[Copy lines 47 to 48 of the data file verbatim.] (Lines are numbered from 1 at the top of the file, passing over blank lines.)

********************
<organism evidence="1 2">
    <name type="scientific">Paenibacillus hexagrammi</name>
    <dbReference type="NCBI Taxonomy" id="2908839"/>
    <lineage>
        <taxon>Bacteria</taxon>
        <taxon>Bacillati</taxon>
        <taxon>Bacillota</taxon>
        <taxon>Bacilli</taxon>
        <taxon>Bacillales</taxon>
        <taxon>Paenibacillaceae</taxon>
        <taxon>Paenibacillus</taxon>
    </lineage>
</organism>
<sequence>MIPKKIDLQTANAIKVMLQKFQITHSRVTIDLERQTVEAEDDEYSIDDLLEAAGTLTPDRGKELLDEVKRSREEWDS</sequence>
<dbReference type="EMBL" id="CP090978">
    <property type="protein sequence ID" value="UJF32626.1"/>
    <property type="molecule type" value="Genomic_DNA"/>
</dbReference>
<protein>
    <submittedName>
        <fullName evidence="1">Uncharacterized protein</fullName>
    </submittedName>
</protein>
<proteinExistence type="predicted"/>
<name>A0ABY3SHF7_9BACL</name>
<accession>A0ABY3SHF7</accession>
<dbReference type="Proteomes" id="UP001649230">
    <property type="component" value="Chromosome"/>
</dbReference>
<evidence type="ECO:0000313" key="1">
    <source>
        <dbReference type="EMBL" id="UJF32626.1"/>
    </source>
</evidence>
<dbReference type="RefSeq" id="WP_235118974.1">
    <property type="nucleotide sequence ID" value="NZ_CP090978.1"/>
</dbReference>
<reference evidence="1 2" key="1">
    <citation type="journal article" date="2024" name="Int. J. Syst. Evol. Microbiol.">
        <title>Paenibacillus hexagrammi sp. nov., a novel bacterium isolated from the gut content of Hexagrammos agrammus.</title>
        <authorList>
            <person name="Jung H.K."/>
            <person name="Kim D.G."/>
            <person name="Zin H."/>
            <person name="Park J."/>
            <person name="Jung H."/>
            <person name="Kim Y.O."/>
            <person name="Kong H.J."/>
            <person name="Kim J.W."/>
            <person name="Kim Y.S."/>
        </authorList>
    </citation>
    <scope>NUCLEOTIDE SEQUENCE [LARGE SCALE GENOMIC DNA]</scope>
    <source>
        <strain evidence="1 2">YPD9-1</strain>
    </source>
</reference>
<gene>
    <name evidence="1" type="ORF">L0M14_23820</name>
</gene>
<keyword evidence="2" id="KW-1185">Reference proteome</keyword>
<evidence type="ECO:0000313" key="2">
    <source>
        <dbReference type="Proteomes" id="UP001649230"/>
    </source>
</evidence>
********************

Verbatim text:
            <person name="Kim Y.O."/>
            <person name="Kong H.J."/>